2013 is turning out to be the year of the hacker, well at least it’s begun that way. So far the attacks have focused on media outlets, social media and tech giants, and one can only assume the government if the source is China as many suspect.
The New York Times, Washington Post and Wall Street Journal have all accused China of being responsible for the attacks on them, though it’s difficult to discern why they would be phishing for Maureen Dowd’s email password.
Last week saw Facebook Inc (NASDAQ:FB) come clean about an attack that utilized a Java zero-day exploit. Within hours of this announcement, Apple Inc. (NASDAQ:AAPL) was forced to reveal that they had been targeted by the same group using the same Java exploit.
Zendesk, who has more than 25,000 customers, allows their clients to outsource many of their customer service functions to it via software tools. It was Wired magazine rather than Zendesk, who “outed” the companies that were affected by the attack forcing Zendesk to respond to Wired.
“Our ongoing investigation indicates that the hacker had access to the support information that three of our customers store on our system,” says CEO, Mikkel Svane, on the company blog.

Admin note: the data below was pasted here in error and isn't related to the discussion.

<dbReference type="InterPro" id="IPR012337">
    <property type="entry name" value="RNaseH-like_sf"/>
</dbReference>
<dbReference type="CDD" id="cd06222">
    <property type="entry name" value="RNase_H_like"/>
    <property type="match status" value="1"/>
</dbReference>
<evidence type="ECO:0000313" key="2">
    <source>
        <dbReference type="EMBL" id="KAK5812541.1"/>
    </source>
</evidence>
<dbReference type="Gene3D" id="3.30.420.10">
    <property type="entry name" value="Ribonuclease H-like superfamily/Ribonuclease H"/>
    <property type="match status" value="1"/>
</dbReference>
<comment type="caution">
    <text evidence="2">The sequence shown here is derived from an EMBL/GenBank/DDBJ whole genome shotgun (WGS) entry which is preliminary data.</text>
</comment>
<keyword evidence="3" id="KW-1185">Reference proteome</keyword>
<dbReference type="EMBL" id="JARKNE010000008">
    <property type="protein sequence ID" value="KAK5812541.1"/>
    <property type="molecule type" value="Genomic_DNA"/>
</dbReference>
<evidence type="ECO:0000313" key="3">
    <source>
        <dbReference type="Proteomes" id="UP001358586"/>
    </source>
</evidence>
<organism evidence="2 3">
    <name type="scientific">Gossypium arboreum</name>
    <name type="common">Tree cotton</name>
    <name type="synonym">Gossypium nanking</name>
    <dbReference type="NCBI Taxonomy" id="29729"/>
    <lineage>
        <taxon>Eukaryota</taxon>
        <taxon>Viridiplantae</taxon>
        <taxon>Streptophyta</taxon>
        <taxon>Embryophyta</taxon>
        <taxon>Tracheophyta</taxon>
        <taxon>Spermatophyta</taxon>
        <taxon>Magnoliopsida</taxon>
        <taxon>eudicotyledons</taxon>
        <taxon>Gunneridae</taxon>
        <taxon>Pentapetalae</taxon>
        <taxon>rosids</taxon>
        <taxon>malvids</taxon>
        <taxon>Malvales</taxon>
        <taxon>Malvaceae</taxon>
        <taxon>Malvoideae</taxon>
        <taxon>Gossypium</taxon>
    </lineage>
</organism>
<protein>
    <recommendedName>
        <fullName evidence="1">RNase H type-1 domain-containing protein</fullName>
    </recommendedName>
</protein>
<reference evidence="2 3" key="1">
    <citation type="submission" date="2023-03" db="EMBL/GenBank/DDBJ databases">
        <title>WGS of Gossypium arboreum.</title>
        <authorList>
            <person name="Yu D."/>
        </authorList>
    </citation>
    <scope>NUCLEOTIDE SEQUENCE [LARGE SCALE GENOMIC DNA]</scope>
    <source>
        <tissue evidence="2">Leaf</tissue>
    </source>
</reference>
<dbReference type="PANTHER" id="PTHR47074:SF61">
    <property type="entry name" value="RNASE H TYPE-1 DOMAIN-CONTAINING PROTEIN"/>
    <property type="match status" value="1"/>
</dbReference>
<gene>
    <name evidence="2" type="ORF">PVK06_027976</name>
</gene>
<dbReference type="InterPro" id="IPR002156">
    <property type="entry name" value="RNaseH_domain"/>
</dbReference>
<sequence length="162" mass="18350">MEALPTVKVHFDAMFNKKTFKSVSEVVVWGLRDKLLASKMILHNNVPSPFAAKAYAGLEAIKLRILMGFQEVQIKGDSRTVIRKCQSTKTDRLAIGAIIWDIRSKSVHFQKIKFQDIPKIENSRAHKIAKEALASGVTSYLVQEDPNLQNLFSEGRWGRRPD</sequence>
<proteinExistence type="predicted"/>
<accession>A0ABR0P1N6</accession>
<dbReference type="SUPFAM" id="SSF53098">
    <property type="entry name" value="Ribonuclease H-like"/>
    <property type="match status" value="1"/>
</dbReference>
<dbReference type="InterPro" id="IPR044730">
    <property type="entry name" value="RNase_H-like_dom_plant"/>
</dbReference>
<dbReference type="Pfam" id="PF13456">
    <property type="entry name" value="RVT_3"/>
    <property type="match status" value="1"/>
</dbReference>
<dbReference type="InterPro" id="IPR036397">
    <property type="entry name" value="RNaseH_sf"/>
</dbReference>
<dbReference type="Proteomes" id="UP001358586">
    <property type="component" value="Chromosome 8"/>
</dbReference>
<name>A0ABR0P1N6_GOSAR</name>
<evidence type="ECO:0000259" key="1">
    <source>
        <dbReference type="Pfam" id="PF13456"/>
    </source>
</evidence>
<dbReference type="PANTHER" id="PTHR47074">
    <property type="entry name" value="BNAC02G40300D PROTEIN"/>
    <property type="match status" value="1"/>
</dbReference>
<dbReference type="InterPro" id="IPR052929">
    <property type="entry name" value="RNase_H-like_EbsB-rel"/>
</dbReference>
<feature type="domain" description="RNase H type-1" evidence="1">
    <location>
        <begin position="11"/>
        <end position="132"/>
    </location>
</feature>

“We believe that the hacker downloaded email addresses of users who contacted those three customers for support, as well as support email subject lines.
“We’re incredibly disappointed that this happened and are committed to doing everything we can to make certain it never happens again,” says Svane.
“We’ve already taken steps to improve our procedures and will continue to build even more robust security systems. We will continue to diligently work with our affected customers to mitigate any impact.”
This is not the first time that Twitter has been hit by hackers this month. In early February, Twitter reported that 250,000 of its users information had been compromised. Unlike this attack it included users’ passwords in addition to personal information.
In an email to affected users, Twitter wrote, “Zendesk’s breach did not result in the exposure of information such as Twitter account passwords. It may, however, have included contact information you provided when submitting a support request such as an email, phone number, or Twitter username.”
While this latest attack might seem fairly benign, it represents a growing wave of security issues that must be addressed to reassure customers worldwide.